Results revealed that among the 168,414 participants receiving immunosuppressants, 3 doses of BNT162b2 had a vaccine effectiveness of 50% (95% CI 31 – 64; p < .0001) and 3 doses of mRNA-1273 had a vaccine effectiveness of 60% (42 – 73; p < .0001) against SARS-CoV-2 infection. Moreover, 3 doses of either vaccine had an effectiveness of 87% (95% CI 73 – 93; p < .0001) against hospitalization due to COVID-19. Receipt of immunosuppressive DMARDs or glucocorticoids and a history of organ or bone marrow transplantation were linked with augmented risk of hospitalization due to COVID-19 compared with those who had not received immunosuppressive medications or transplant.

New Onset Atrial Fibrillation in Patients Hospitalized With COVID-194

New onset atrial fibrillation (AF) developed in 1 in 20 patients hospitalized with COVID-19 and was strongly correlated with increased in-hospital mortality and major adverse cardiovascular events, according to a new study.  

Utilizing data from the American Heart Association’s COVID-19 Cardiovascular Disease Registry, researchers examined patients without a history of AF who were hospitalized for COVID-19. The primary and secondary outcomes were in-hospital mortality and major adverse cardiovascular events, including cardiovascular death, myocardial infarction, stroke, cardiogenic shock, and heart failure.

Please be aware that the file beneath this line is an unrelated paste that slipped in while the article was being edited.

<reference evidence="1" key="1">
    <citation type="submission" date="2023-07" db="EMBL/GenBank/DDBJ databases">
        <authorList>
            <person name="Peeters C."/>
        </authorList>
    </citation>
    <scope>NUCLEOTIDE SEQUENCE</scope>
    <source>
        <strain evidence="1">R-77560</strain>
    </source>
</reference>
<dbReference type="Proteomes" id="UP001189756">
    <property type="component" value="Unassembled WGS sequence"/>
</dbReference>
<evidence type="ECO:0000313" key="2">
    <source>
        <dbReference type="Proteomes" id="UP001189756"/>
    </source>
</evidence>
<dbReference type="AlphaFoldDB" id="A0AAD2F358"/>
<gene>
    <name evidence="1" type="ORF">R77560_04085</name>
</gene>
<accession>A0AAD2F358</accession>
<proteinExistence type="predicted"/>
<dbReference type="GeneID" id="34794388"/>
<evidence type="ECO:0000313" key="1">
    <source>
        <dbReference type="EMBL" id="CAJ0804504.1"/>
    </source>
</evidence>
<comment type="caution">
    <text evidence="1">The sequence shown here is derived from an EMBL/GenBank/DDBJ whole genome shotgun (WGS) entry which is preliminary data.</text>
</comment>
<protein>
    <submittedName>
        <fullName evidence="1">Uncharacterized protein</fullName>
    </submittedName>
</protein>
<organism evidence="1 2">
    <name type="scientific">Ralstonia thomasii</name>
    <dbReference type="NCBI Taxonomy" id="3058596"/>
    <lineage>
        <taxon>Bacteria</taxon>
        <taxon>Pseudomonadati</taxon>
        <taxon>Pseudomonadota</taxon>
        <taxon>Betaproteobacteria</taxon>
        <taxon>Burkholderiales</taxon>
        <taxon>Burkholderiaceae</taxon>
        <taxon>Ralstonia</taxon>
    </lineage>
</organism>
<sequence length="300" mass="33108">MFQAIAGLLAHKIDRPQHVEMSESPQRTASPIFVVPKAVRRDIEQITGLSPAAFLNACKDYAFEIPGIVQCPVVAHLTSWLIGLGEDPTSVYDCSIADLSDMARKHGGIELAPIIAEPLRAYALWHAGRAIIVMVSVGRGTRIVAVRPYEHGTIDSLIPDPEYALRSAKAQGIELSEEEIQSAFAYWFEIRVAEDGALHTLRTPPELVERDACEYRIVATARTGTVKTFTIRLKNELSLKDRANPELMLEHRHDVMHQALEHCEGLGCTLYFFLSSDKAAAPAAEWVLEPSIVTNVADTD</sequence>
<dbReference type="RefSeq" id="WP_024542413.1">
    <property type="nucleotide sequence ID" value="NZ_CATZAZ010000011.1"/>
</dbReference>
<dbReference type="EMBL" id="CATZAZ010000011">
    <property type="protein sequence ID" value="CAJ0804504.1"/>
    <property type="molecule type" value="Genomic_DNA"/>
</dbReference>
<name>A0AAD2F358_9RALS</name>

The authors found that of the 30,999 total patients, 27,851 had no history of AF. Moreover, 1517 (5.4%) developed new-onset AF during their index hospitalization. New-onset AF was correlated with greater rates of death (45.2% vs 11.9%) and major adverse cardiovascular events (MACE) (23.8% vs 6.5%). The unadjusted hazard ratio for mortality was 1.99 (95% CI, 1.81 – 2.18) and for MACE was 2.23 (95% CI, 1.98 – 2.53) for patients with new onset AF versus without new-onset AF.

“Our findings do not support a causal association between incident [AF] and mortality among patients hospitalized with COVID-19,” the authors wrote. “However, an attenuated association was found between new-onset AF and MACE in the fully adjusted model. These findings predominantly suggest that [AF] is a marker of disease severity, though specific [AF]-directed therapies such as rhythm control and anticoagulation need to be further investigated to assess the impact on MACE event occurrences.”


—Yvette C Terrie, BS, Pharm, R.Ph.



  1. Wang L, Davis PB, Volkow ND, Berger NA, Kaelber DC, Xu R. Association of COVID-19 with New-Onset Alzheimer's Disease. J Alzheimers Dis. 2022;89(2):411-414. doi:10.3233/JAD-220717
  2. Knight R, Walker V, Ip S, et al. Association of COVID-19 With Major Arterial and Venous Thrombotic Diseases: A Population-Wide Cohort Study of 48 Million Adults in England and Wales. Circulation. 2022;146(12):892-906. doi:10.1161/CIRCULATIONAHA.122.060785
  3. Risk M, Hayek SS, Schiopu E, et al. COVID-19 vaccine effectiveness against omicron (B.1.1.529) variant infection and hospitalization in patients taking immunosuppressive medications: a retrospective cohort study. Lancet Rheumatol. 2022;10.1016/S2665-9913(22)00216-8. doi:10.1016/S2665-9913(22)00216-8
  4. Rosenblatt AG, Ayers CR, Rao A, et al. New-Onset Atrial Fibrillation in Patients Hospitalized With COVID-19: Results From the American Heart Association COVID-19 Cardiovascular Registry. Circ Arrhythm Electrophysiol. 2022;15(5):e010666. doi:10.1161/CIRCEP.121.010666